|A 24-hour strike protesting against the pension bill disrupted public transports across France on September 23 [EPA]
Labour unions are staging rallies in France, protesting against the government's plan to raise the minimum retirement age.
Demonstrations have begun in cities like Saint-Etienne, Clermont-Ferrand, Calais and Aix-en-Provence ahead of the main demonstration to be held in Paris on Saturday afternoon.
Unions are hoping to bring millions onto the streets for the latest protest, the third over the last month but the first on a weekend.
"Those who cannot demonstrate during the week because they're working in small businesses and can't afford to stop will be on the street," Francois Chereque of the biggest CFDT union said.
The government is planning to raise the minimum legal retirement age to 62 from 60 and the age at which people can retire on a full pension to 67 from 65.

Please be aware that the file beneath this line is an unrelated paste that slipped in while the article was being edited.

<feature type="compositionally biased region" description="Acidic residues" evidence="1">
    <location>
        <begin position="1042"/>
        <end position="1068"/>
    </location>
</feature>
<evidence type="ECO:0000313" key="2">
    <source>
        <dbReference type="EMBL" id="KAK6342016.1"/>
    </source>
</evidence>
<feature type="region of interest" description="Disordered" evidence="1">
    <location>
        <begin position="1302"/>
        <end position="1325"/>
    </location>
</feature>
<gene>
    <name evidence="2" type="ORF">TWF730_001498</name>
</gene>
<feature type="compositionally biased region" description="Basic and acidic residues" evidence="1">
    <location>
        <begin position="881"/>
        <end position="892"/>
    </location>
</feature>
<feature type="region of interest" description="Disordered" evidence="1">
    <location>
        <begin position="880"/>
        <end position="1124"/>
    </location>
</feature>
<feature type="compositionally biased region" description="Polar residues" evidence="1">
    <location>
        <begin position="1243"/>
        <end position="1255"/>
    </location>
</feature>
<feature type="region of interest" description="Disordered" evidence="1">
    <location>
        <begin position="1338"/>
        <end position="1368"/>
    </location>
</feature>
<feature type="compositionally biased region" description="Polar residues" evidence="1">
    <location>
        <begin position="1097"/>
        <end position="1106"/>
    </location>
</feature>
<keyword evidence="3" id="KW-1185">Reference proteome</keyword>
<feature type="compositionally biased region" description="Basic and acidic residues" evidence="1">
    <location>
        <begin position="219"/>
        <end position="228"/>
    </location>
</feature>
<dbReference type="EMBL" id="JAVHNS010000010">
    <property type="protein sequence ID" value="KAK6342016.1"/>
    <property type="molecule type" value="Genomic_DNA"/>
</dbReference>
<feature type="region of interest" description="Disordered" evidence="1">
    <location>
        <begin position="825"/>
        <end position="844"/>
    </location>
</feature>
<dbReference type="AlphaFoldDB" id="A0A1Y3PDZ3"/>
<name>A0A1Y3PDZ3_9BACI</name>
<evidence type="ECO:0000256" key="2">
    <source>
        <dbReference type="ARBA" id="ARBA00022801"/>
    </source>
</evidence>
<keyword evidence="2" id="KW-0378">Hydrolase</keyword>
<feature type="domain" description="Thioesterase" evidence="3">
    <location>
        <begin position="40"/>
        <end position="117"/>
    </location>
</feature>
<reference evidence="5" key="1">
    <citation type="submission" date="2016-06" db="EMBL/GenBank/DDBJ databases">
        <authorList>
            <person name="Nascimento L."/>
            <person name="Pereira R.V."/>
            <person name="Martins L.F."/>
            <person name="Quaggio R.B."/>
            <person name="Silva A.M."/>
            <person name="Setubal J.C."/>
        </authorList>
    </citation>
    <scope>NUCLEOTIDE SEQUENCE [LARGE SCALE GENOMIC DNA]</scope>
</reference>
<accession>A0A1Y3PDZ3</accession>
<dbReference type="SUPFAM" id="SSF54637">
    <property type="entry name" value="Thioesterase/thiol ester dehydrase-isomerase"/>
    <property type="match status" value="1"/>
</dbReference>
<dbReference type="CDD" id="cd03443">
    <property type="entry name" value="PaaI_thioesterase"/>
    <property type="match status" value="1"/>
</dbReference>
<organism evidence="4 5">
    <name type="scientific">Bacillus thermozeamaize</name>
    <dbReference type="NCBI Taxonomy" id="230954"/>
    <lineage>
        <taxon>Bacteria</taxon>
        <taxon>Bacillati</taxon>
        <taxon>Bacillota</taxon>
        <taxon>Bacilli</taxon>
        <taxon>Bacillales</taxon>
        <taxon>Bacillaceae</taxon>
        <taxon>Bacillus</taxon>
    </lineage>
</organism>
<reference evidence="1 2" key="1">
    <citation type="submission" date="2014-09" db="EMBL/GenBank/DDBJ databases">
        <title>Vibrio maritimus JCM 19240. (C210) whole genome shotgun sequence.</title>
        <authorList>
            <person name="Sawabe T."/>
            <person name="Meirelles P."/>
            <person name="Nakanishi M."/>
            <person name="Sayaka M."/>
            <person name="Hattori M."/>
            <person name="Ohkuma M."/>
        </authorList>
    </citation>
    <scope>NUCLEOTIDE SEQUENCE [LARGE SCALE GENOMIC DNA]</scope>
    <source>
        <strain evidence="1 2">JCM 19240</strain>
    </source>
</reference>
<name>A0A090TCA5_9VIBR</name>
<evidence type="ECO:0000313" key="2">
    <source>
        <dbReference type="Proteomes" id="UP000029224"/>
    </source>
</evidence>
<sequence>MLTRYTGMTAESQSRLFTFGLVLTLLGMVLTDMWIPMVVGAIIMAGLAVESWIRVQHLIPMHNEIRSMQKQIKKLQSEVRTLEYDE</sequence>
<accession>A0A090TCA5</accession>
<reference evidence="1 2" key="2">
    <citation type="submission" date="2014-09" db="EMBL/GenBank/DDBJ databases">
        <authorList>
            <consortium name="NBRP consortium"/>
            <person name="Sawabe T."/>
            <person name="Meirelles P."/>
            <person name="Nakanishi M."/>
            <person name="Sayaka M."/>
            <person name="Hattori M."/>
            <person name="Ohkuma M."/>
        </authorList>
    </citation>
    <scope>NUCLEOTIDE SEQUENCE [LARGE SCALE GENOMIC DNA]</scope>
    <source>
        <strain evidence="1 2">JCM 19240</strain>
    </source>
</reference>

The pension reform bill is a major part of the the plan to balance the system's finances by 2018 and reduce debts bloated by the recession of 2008-2009. The bill has already been passed by the lower house of parliament and is expected to pass the upper house easily on Tuesday.
The CGT union said 229 separate rallies would be held around the country. A survey published by French daily newspaper L'Humanite showed more than 70 per cent of people backed the day of action.
Rallies on September 23 ended up as an argument over how many people took part: police said numbers were down from the previous September 7 protest at around one million, unions said they were up at three million.
The Senate - the upper house of parliament - has said it will offer minor concessions on the controversial bill but has ruled out any changes to its key features.
Nicolas Sarkozy, the president, has said the French would have nothing to worry about concerning their retirements and pensions once the reform measure is passed.
"I am listening to the protesters, I understand their anger, but the role of the head of state is to fulfil his responsibilities," Sarkozy said on Friday.
"The pension reform and budget cuts are essential for our competitivity."